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a sandy desert in Afghanistan in the eastern part of the Iranian Plateau. The Registan is bounded in the west and north by the Helmand River and its tributary (the Arghandab), in the south by the Chagai Hills, and in the east by the Quetta-Pishin plateau. Its area is approximately 40,000 sq km, and there are elevations from 1,500 m (in the east) to 800 m (in the west).
The Registan is a gently sloping plain with numerous stationary dunes and barchans (elevations to 60 m). The climate is subtropical, continental, and dry. The precipitation, most of which is concentrated in the winter and spring, reaches 100 mm per year. The sparse vegetation, consisting of wormwoods, ephemers, and ephemeroids, is used as pasturage for sheep, goats, and camels. The population is made up primarily of nomads (cattle raisers). In the river valleys and at the foot of the mountains are occasional oases; the banks of the larger rivers have tugai vegetation. The Kandahar-Quetta highway, which connects Afghanistan and Pakistan, runs along the northern edge of the Registan.
(literally, “place covered with sand”), the designation for a large public square in the cities of the Middle East.
The best-known registan —a masterpiece of Middle Asian urban design of the 15th to 17th centuries—is in Samarkand. Most of its original layout dates back to the early 15th century, at which time the square was framed by a group of massive buildings. Between 1417 and 1420 the madrasa of Ulug Beg was constructed along the square’s western side. A rectangular edifice having a courtyard faced by four iwans (audience halls), the madrasa consists of two stories of cells, large auditoriums, and a mosque. There is a minaret at each of the four corners and a large portal in the eastern wall. The walls are almost completely covered with sumptuous mosaics of colored brick, with glazed and carved ceramic tiles, and with marble panels.
In 1424 the observatory of Ulug Beg was constructed along the eastern side of the registan. In the 1420’s the caravansary of Mirzoya was built along the northern side, and the mosques of Alike Kukeltash and Masjidi-Muqat on the southern side. Between 1510 and 1520 the madrasa of Abu-Said-Khan was built south of the registan.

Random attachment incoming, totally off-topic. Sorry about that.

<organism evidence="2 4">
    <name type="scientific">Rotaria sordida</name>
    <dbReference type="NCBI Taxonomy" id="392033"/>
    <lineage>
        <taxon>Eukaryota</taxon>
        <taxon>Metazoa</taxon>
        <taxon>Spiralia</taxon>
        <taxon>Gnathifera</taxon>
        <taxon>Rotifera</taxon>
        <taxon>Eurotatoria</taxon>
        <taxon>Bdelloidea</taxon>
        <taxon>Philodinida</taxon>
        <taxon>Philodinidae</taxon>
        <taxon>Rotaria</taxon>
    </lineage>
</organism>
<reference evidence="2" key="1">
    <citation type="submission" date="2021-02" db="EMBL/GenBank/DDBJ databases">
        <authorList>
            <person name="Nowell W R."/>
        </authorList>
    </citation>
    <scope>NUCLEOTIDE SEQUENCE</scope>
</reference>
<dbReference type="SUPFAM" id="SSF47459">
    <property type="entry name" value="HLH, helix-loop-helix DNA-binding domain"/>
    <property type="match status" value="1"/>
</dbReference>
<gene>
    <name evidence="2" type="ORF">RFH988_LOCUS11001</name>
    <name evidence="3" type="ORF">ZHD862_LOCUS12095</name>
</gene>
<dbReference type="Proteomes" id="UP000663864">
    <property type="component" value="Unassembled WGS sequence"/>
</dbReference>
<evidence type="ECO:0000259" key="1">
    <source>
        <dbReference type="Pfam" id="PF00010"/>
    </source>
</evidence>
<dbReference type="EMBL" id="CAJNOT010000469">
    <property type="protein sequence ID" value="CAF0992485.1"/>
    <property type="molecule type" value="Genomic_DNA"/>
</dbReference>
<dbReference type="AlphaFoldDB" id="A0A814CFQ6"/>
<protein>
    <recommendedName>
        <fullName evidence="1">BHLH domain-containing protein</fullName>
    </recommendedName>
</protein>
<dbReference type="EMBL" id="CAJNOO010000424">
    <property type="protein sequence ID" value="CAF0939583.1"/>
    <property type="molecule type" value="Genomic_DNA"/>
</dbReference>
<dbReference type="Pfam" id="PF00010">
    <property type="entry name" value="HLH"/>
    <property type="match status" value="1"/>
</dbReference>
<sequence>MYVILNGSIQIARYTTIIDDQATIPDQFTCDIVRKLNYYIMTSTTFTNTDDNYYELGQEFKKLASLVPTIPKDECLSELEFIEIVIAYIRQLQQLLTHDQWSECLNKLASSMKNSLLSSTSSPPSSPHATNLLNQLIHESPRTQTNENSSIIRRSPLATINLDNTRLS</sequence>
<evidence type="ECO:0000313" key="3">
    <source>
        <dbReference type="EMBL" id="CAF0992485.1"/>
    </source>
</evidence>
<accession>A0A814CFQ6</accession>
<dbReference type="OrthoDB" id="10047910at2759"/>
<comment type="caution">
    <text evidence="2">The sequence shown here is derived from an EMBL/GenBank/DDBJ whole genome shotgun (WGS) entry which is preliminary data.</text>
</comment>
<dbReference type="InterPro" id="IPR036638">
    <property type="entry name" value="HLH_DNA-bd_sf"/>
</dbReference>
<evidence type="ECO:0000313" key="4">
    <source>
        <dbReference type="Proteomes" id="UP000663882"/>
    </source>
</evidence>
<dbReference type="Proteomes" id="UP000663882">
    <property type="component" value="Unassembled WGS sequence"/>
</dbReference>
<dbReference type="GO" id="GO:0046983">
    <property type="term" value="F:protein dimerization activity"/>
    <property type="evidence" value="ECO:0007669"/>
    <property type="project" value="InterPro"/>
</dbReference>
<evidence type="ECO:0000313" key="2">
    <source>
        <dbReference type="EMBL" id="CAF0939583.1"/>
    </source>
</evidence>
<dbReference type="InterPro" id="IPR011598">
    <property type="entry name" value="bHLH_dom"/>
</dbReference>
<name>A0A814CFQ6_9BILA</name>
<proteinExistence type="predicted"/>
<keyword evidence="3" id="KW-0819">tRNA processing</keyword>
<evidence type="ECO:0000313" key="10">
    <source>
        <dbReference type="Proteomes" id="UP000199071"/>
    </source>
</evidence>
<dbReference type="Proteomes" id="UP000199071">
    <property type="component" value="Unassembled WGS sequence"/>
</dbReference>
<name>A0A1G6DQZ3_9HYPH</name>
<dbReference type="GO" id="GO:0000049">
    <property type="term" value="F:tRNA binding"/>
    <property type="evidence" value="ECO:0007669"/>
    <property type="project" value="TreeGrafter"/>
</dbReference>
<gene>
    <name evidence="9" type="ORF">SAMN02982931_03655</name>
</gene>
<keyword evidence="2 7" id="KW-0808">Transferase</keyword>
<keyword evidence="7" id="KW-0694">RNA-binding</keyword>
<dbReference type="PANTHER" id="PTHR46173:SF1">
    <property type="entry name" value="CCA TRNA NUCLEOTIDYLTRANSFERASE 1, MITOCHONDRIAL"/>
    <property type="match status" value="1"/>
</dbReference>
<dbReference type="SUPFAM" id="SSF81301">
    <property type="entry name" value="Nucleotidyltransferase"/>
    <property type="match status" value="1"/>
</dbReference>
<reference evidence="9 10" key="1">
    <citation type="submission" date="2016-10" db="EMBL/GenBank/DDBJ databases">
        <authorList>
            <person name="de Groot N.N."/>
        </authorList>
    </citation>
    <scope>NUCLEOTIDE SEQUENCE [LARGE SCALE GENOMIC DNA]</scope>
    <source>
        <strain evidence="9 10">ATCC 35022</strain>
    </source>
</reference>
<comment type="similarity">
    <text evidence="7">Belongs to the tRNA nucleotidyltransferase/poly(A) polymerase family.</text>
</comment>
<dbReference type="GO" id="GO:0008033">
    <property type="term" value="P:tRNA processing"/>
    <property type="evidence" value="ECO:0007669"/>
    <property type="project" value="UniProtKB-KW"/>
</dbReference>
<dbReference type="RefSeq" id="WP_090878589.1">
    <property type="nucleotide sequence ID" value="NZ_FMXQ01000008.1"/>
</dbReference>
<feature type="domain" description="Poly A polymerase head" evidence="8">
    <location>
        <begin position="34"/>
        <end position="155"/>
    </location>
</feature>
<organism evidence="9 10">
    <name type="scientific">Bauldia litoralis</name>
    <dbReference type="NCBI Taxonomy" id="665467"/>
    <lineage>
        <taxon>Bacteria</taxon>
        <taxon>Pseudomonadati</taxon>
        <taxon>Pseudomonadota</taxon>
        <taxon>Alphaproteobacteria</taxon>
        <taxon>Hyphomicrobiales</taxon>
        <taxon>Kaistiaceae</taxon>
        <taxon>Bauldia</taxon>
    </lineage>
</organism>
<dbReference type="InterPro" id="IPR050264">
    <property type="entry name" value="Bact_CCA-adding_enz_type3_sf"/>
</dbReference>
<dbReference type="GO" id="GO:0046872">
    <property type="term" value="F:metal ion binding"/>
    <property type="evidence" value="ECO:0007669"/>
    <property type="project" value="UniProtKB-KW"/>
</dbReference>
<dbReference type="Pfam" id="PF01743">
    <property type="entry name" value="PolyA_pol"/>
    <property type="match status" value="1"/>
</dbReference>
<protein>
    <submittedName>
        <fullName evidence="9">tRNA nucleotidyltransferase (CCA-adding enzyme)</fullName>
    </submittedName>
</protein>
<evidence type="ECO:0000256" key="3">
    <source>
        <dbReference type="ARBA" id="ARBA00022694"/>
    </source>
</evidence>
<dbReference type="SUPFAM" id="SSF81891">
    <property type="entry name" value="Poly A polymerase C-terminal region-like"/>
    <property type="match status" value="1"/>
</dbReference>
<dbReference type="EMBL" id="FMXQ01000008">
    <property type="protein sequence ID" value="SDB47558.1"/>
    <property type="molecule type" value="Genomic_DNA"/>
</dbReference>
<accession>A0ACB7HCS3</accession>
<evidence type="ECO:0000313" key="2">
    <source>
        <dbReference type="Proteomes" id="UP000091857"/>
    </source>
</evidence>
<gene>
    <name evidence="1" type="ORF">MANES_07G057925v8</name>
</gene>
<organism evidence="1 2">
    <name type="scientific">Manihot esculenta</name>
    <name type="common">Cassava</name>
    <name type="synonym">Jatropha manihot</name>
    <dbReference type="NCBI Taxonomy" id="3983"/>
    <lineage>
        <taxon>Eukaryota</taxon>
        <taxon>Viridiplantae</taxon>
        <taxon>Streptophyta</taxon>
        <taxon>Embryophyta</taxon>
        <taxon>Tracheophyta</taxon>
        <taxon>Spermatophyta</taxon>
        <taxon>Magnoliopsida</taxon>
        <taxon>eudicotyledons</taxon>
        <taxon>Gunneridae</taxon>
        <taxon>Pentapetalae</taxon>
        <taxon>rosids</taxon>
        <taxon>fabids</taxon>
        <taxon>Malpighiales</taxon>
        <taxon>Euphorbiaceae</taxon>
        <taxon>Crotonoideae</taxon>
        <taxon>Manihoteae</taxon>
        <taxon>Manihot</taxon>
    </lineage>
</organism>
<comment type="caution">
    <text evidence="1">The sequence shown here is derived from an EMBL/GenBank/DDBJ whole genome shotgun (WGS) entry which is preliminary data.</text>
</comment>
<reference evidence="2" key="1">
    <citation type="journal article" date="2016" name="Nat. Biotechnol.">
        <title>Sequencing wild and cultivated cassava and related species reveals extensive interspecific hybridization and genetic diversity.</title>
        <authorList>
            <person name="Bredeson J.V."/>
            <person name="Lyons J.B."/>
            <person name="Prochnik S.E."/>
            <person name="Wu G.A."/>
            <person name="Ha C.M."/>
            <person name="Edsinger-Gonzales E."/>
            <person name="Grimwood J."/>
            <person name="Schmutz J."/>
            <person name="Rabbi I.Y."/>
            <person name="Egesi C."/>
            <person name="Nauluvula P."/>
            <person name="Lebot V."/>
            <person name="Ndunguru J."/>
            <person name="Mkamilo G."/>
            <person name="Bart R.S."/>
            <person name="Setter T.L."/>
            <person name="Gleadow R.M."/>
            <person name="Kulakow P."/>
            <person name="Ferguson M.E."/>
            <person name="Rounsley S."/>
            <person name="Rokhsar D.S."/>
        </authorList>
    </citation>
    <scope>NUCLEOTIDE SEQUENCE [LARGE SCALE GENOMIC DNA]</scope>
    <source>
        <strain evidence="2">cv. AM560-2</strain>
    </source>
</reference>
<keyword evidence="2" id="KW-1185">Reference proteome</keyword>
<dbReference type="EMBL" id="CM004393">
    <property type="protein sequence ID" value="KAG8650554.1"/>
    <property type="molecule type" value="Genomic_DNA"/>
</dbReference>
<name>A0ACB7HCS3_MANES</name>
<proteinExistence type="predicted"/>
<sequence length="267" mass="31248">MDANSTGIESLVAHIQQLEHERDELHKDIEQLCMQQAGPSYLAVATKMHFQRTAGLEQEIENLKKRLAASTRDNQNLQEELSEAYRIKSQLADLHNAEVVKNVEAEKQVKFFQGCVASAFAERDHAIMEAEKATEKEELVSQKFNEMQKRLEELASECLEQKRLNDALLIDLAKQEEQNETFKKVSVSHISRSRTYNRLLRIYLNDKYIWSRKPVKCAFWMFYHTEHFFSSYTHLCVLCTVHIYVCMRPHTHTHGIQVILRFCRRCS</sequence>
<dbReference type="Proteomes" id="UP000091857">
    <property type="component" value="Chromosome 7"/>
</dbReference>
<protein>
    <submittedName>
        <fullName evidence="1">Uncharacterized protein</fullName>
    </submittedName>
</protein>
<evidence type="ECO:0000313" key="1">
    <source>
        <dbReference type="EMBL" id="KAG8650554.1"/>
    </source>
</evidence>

In the 16th century the structures framing the registan fell into disrepair, and some were taken down. Major reconstruction was carried out in the early 17th century. Between 1619 and 1636 the madrasa of Shir-Dar (literally, “decorated with tigers”) was erected opposite the madrasa of Ulug Beg to replace the observatory. It was built by the architect Abu-Jabbar and embellished with the work of Muhammad Abbas. The walls are decorated with colored glazed bricks, majolica tiles, and mosaics of carved ceramic tile. Over the main arch is a paired mosaic mural, which has an ornamental background and representations of a shining sun and a tiger attacking a deer.
Between roughly 1646 and 1660 the madrasa of Tilla-Kari (literally, “covered with gold”) was built on the former site of the caravansary of Mirzoya. Its exterior was richly adorned with mosaics, and its interior was embellished with murals marked by an abundance of gold.
These sumptuously decorated buildings, which bound the registan on three sides, form an ensemble owing to the use of the architectural technique of kosh (the madrasa of Ulug Beg is mirrored in the madrasa of Shir-Dar) and the use of a system of simple and clear proportional relationships. To a large extent, the ensemble’s majestic unity is created by the rhythm of the massive forms of the structures. The tall, rationally organized buildings of the registan, with their lavish ornamentation, stand out against the general backdrop of Samarkand’s low, crowded buildings. The registan serves as the city’s center, the place at which the principal streets intersect.
REFERENCESMasson, M. E. Registan i ego medrese. Tashkent, 1926.
Kriukov, K. S. Registan (Pamiatnik arkhitektury), 4th ed. Tashkent, 1970.